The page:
PITTSFIELD — After the icy grip of this brutal winter, Sunday's blazing sun and temperatures in the upper 50s made for a great day to be on a bicycle.
I had been waiting for such a day and the City Street Ride in Pittsfield was a perfect opportunity.
Organized by Nicholas Russo, a 25-year-old civil engineer who lives and works in the city, and Kate Lauzon of the Morningside Initiative, the community bike ride had a simple premise.
Russo said he hoped to get "people out on bicycles, to see where you live in a different way."
I headed out on my decades-old Schwinn to meet up with the 3 p.m. ride at the Morningside Community School.
A few people were out walking in the neighborhood and a kid on a bike chatted with his friend riding on a hoverboard. A small child and adult crossed Burbank Street followed closely by a bobbing, yellow balloon.
The first to pull up were Pittsfield resident Marjorie Cohan, the president of the Berkshire Bike Path Council, and Marjorie Safran, also of Pittsfield and a council member. Anne Wehry of Lenox, another devoted cyclist, joined them.
Cohan praised Russo for organizing the ride and said she had come to show her support.
"I'm so happy to have him," Cohan said of Russo's energy on the biking scene.
"There's a lot of new people" on the council, added Safran. "That's critical."
Alexia Trainor and her husband, Michael, used to live in North Adams, where they participated in the Downtown Bike Around rides. Now that they live in Pittsfield, they were interested to check out the City Street Ride, along with their sons, Samuel, 7, riding in a trailer hitched behind his father's bike, and Elliot, 11, riding his own.
Tom Martin, the owner of Ordinary Cycles on North Street, rolled up. When I asked what brought him out, Martin said, "I know Nick, and I wanted to support the neighborhood ride."
Kathi Riley, of Pittsfield, grew up in the Berkshires, moved back about 10 years ago and last year moved to the city because she wanted to be centrally located. The riders were quickly introducing each other and chatting.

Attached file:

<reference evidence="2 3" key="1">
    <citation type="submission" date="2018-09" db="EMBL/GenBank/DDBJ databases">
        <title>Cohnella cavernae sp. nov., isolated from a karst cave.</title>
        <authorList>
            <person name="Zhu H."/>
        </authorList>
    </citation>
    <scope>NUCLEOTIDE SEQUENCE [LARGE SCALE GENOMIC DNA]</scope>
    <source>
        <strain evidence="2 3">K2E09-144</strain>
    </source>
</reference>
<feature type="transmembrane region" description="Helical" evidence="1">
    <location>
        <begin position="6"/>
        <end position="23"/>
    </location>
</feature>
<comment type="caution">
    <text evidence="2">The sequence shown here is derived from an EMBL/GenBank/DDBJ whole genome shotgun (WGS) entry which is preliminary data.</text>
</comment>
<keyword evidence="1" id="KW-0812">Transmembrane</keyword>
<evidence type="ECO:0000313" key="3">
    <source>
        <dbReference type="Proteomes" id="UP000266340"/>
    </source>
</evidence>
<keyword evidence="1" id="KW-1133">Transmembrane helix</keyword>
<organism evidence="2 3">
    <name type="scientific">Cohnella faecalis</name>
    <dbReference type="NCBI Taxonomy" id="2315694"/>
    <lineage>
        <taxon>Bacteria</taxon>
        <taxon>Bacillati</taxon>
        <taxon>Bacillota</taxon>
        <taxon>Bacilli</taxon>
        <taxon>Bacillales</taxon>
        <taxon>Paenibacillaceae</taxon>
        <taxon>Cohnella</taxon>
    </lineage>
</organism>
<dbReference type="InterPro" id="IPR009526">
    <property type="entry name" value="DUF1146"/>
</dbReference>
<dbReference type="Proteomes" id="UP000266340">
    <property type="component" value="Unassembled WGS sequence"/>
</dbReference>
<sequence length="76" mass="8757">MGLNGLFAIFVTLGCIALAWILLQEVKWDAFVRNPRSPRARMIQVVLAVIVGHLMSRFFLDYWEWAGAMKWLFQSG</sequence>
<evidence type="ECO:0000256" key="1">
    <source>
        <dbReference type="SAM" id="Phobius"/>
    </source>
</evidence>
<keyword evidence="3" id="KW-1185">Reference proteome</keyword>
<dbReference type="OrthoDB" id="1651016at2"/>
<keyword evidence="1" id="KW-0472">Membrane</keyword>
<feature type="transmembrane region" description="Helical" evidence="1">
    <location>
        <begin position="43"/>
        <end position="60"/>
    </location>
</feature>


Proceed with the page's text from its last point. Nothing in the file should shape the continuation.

Russo then explained the route, his warning about potholes inspiring groans and laughter, and we were off.
We rolled through Morningside and then looped through The First Street Common, where a little girl drawing with sidewalk chalk took the time to say "Hi!" to each of us. The basketball courts and playground at The Common were busy and people sat on benches chatting in the sun.
We stopped to drink water and tie shoes, then took First Street, Fenn up to North, and rolled down into the Westside neighborhood.
A woman deep in her gardening paused to wipe her brow, smile and wish us a good afternoon as we headed toward the site of the Westside Riverway Park on Dewey Avenue.
The park has been in the the works for a decade, and the conversation among the riders turned to the park's development and how it is progressing.
Coming up Turner Avenue, Alexia Trainor pulled up alongside me. She said she knew she had been down that street before, but thought it might have been 20 years ago. In fact, this was a recurring theme: what a pleasure it was to ride through the city for the purpose of seeing it, rather than merely taking the shortest route from one place to another.
And then, about a half hour after we had set out, we rolled back up at the Morningside Community School. When Russo moved to Pittsfield, he launched The Pittsfielder, https://thepittsfielder.org/, a website that cheerfully tackles questions that have long been nagging American cities. "How do we Pittsfielders make this a more modern, connected, sustainable and communal city?" the homepage asks.
Russo says riding a bike "opens up a new way to see what you can do with your neighborhood or city."The next City Street Ride is planned for May 12, a Saturday, to coincide with the Downtown Pittsfield Farmers Market. The route hasn't been chosen yet, but Russo expects it will set off from The First Street Common.
Look for updates on The Pittsfielder's Facebook page: facebook.com/thepittsfielder.
You can reach Samantha Wood at firstname.lastname@example.org or 413-496-6243.